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J Bone Miner Res. 2018 Nov;33(11):1923-1930. doi: 10.1002/jbmr.3538. Epub 2018 Jul 16.

Comparison of Methods for Improving Fracture Risk Assessment in Diabetes: The Manitoba BMD Registry.

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Department of Internal Medicine, University of Manitoba, Winnipeg, Manitoba, Canada.
Institute for Health and Aging, Catholic University of Australia, Melbourne, Australia.
Centre for Metabolic Bone Diseases, University of Sheffield Medical School, Sheffield, UK.
MRC Lifecourse Epidemiology Unit, University of Southampton, Southampton, UK.
NIHR Southampton Biomedical Research Centre, University of Southampton and University Hospital Southampton NHS Foundation Trust, Southampton, UK.
Bone and Joint Department, Lausanne University Hospital, Lausanne, Switzerland.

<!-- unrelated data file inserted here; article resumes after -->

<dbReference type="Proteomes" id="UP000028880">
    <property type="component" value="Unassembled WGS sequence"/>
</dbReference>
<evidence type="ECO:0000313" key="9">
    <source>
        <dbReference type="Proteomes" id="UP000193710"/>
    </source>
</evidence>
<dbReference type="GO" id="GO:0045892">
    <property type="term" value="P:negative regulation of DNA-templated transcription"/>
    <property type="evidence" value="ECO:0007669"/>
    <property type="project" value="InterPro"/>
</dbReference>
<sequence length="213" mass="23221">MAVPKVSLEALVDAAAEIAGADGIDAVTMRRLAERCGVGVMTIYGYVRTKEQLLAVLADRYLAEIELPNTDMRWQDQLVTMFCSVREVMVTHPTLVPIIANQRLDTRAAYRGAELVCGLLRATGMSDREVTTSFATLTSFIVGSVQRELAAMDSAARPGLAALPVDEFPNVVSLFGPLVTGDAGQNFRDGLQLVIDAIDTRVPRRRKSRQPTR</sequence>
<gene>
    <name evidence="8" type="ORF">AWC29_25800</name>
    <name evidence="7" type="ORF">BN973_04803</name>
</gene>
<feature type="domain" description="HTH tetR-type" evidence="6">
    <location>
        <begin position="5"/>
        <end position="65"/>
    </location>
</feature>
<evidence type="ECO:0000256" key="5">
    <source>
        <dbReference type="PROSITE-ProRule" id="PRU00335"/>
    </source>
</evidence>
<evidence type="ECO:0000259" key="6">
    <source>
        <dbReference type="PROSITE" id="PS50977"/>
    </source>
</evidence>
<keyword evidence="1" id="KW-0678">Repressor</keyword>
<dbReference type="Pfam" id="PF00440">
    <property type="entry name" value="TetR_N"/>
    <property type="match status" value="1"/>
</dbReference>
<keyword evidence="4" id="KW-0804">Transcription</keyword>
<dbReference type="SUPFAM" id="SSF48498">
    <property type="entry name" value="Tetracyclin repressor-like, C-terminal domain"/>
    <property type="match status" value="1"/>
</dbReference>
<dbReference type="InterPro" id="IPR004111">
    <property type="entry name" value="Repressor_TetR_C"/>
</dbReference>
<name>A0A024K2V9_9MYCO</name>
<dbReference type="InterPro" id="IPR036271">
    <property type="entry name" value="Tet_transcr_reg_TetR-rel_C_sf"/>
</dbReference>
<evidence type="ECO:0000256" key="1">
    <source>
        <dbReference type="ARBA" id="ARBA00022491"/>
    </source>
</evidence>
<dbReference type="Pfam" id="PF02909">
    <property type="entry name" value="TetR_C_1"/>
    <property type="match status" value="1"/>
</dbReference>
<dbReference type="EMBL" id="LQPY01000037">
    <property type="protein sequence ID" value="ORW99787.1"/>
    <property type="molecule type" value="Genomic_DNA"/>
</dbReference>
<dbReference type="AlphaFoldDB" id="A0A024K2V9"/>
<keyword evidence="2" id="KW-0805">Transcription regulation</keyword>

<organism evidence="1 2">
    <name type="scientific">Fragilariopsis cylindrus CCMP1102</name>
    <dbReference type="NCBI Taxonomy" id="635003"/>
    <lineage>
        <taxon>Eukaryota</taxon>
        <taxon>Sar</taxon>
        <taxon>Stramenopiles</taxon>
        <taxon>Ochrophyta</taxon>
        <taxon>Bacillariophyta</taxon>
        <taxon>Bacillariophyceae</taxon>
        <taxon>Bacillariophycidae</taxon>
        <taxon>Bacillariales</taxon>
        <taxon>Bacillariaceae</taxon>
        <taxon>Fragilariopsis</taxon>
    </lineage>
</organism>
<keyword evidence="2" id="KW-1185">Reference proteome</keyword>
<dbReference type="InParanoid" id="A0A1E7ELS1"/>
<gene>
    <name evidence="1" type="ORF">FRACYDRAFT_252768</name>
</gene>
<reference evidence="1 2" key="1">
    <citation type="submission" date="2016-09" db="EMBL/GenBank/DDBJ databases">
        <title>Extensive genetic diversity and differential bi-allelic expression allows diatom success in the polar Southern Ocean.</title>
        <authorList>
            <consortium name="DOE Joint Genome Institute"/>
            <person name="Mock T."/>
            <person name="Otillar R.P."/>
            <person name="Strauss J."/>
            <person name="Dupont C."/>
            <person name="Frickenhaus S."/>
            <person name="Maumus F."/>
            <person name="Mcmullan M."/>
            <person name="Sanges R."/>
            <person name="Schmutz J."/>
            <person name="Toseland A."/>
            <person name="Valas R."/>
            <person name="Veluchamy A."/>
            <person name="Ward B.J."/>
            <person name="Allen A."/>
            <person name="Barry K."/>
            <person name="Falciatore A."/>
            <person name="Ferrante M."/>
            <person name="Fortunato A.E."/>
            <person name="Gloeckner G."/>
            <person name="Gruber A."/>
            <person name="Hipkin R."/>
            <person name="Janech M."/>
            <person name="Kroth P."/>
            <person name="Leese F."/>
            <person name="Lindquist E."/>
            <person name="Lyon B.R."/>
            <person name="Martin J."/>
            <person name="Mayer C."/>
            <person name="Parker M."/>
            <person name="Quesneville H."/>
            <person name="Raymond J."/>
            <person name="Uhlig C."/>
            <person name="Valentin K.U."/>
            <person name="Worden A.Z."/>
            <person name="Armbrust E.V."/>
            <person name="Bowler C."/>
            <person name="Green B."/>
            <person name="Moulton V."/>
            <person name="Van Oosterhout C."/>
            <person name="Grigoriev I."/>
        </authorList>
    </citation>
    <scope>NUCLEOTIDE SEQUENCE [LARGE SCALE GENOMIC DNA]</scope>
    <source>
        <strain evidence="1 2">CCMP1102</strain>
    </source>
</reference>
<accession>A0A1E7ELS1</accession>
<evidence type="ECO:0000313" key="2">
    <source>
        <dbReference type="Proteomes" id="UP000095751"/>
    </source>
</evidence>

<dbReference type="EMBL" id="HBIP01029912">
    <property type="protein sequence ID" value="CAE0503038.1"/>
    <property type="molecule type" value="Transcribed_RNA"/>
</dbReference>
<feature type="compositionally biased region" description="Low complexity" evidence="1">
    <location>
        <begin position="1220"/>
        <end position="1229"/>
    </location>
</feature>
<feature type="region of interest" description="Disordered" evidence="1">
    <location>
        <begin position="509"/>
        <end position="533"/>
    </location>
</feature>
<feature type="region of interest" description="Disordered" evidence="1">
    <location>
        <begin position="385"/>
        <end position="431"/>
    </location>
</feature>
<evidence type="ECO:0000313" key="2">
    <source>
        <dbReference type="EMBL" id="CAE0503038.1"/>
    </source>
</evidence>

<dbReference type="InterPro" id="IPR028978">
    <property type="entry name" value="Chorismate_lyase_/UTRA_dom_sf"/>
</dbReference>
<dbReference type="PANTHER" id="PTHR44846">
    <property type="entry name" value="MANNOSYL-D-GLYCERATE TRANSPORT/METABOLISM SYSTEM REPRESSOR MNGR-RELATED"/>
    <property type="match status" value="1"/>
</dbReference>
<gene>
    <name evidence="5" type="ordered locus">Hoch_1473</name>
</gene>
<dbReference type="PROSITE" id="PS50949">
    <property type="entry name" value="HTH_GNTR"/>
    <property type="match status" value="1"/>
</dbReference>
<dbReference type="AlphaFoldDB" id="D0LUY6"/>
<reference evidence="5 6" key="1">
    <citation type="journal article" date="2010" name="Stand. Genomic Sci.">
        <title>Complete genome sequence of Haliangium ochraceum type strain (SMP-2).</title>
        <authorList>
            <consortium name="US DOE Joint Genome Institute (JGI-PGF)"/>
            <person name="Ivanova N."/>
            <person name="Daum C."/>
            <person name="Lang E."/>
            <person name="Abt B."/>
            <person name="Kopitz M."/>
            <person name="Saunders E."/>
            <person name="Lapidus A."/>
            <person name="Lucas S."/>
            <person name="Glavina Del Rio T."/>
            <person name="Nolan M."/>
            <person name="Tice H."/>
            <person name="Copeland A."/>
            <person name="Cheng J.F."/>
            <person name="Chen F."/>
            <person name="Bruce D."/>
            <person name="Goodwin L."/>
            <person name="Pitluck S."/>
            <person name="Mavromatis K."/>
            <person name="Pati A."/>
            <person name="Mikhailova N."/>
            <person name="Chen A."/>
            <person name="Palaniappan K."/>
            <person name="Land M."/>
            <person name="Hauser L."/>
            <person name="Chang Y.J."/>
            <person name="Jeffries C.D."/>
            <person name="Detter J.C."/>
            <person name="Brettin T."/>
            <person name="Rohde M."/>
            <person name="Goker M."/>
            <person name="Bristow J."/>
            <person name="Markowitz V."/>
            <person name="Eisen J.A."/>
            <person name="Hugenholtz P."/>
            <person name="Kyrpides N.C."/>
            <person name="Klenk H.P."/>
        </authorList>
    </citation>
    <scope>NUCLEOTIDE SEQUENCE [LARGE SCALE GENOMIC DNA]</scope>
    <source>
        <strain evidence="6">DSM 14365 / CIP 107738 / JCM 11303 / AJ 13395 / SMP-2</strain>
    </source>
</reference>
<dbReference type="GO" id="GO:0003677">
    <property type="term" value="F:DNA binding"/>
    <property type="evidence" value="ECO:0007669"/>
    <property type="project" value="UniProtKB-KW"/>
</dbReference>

Type 2 diabetes is a risk factor for fracture independent of FRAX (fracture risk assessment) probability. We directly compared four proposed methods to improve the performance of FRAX for type 2 diabetes by: (1) including the rheumatoid arthritis (RA) input to FRAX; (2) making a trabecular bone score (TBS) adjustment to FRAX; (3) reducing the femoral neck T-score input to FRAX by 0.5 SD; and (4) increasing the age input to FRAX by 10 years. We examined major osteoporotic fractures (MOFs) and hip fractures (HFs) over a mean of 8.3 years observation among 44,543 women and men 40 years of age or older (4136 with diabetes) with baseline lumbar spine and hip DXA from 1999 through 2016. Controlled for unadjusted FRAX probability, diabetes was associated with an increased risk for MOFs and HFs. All four FRAX adjustments attenuated the effect of diabetes, but a residual effect of diabetes was seen on MOF risk after TBS adjustment, and on HF risk after the RA and TBS adjustments. Among those with diabetes, unadjusted FRAX risk underestimated MOF (observed/predicted ratio 1.15; 95% CI, 1.03 to 1.28), but this was no longer significant after applying the diabetes adjustments. HF risk was more severely underestimated (observed/predicted ratio 1.85; 95% CI, 1.51 to 2.20) and was only partially corrected with the diabetes adjustments (still significant for the RA and TBS adjustments). Among those with diabetes, there was moderate reclassification based upon a fixed MOF cut-off of 20% (4.1% to 7.1%) or fixed HF cut-off of 3% (5.7% to 16.5%). Net reclassification improvement increased for MOF with each of the diabetes adjustments (range 3.9% to 5.6% in the diabetes subgroup). In conclusion, each of the proposed methods for addressing limitations in the ability of FRAX to assess fracture risk in individuals with diabetes was found to improve performance, though no single method was optimal in all settings.



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